Everyone exploring the Enron debacle therefore quite understandably seeks answers to the question, "How can we prevent another Enron?" Even though that question is difficult, I would submit it is not the only question we should be asking. For Enron is one of those catalytic events that puts the entire structure of regulation, in this case capital markets regulation, into play. And so I believe we should also be asking ourselves, "How can Enron provide an opportunity to improve our system?"
In answering both those questions, we must be exceedingly careful not to over-react, not to regulate for the sake of regulating, and especially not to take steps that pose a significant risk of harming the system rather than improving it. The injunction to physicians, "First, do no harm!" applies equally to regulators.
But caution does not preclude action, even bold action, that is sensible, and we are determined to act where we are convinced that doing so will prove beneficial.
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Before I spend some time speaking about the SEC's initiatives, I want to touch on an important related principle.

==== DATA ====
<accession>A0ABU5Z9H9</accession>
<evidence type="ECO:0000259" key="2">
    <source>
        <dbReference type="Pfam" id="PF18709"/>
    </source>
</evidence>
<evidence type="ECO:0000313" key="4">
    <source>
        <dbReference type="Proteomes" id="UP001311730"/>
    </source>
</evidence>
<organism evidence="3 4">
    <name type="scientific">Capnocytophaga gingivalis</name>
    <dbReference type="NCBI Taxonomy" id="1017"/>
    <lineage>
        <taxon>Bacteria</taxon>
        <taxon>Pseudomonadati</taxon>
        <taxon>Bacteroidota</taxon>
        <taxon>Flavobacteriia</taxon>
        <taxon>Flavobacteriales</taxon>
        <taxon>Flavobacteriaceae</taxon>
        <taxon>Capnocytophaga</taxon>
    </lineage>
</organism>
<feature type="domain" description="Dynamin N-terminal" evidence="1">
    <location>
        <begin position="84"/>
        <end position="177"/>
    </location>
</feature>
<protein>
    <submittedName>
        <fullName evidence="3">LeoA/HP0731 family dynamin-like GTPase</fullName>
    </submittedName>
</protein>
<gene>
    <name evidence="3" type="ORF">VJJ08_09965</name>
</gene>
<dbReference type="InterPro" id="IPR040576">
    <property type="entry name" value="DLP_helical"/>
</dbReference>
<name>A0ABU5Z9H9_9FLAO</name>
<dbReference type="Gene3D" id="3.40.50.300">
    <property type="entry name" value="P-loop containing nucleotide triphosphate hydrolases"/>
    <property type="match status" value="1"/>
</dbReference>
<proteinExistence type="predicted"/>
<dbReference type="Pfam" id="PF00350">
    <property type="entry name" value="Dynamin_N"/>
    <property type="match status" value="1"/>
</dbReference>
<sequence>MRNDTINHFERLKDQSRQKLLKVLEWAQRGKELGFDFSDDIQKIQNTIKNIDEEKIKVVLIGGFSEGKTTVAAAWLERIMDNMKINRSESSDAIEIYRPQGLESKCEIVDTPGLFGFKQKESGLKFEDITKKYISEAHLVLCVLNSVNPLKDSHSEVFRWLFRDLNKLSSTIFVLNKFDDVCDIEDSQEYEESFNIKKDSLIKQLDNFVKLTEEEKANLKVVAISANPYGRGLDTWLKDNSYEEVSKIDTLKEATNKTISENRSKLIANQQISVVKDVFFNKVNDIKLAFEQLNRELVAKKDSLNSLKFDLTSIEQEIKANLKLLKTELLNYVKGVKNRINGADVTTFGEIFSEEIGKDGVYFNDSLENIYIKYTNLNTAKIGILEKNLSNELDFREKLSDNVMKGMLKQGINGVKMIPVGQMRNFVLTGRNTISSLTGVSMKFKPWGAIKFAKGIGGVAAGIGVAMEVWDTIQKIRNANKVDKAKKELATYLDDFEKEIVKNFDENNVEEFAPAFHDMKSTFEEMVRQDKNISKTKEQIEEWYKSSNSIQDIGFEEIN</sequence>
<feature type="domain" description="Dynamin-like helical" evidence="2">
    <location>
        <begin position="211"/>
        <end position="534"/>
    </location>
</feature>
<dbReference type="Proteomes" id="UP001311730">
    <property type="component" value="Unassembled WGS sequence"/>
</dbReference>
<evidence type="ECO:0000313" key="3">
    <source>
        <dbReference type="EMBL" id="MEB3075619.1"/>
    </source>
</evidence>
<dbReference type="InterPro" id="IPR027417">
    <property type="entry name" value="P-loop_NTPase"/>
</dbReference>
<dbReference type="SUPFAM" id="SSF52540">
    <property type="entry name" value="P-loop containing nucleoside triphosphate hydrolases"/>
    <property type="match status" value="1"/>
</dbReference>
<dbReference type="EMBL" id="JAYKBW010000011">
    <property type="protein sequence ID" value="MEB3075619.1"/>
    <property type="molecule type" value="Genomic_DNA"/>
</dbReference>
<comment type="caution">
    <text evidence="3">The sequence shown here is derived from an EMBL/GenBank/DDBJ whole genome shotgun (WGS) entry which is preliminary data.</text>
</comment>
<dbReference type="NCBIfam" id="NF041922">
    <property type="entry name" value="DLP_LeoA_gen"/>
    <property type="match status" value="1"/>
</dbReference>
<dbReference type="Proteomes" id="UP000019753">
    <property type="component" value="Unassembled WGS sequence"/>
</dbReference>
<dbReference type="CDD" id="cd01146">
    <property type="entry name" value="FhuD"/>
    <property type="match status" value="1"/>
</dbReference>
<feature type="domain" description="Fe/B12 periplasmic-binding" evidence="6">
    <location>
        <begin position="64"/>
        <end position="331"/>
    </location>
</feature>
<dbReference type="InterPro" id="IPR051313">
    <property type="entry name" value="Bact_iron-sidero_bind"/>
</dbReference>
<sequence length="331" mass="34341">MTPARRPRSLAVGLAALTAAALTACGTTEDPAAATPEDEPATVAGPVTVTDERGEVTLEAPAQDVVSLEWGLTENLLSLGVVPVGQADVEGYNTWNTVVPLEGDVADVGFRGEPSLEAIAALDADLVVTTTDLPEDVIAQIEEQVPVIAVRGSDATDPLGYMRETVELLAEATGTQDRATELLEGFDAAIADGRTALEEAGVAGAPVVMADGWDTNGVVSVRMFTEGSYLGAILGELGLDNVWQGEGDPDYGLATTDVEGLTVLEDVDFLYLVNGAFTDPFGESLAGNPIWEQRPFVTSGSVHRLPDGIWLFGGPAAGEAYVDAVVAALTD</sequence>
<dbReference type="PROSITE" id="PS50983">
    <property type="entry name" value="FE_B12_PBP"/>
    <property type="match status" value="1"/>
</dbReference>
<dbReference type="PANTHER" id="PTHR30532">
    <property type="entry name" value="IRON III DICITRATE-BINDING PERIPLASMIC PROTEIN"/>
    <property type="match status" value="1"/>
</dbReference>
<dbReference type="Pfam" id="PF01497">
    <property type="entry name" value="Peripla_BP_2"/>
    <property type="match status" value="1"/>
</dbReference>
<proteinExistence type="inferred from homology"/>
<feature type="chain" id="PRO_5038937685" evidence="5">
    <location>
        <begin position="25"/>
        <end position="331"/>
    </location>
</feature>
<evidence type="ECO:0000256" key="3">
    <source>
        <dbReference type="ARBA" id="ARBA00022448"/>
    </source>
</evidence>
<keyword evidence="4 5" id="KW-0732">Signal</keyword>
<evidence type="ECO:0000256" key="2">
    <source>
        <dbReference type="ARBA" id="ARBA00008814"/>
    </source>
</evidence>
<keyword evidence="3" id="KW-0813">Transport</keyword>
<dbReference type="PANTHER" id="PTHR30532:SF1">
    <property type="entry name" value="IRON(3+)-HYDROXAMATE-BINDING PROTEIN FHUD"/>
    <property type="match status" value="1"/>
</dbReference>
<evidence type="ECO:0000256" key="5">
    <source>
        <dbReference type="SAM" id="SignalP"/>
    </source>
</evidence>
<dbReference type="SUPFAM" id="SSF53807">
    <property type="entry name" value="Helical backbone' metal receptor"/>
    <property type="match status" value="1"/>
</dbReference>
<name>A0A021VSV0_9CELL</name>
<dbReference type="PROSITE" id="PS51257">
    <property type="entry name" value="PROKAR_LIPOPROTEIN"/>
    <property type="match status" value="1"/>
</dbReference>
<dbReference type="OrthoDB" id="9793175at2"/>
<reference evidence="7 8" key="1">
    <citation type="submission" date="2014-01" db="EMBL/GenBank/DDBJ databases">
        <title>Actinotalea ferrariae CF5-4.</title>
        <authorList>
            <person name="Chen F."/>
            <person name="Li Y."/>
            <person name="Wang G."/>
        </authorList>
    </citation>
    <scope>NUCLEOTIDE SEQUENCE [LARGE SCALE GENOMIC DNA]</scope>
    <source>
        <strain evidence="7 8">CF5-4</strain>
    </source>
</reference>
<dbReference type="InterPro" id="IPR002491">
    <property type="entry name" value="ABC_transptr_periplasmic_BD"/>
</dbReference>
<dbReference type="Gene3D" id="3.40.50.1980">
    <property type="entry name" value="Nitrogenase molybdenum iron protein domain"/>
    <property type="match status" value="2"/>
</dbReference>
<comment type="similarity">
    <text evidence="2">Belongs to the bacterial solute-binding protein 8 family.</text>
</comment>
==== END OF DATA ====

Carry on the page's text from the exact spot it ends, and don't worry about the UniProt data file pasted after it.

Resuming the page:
Enron appears among other things to have been a product of massive failures across the spectrum of actors, protections, checks and balances, and gatekeepers in our capital markets system. But in answering the question, "How does one protect against these kinds of failures?" and without reference to Enron specifically, while the performance of all the actors and gate-keepers should be scrutinized and their performance strengthened, the only answer that nearly promises success is to concentrate first on the integrity and performance of corporate management. President Bush in his ten-point plan announced on March 7 of this year recognized that very important truth, and it is central to our approach.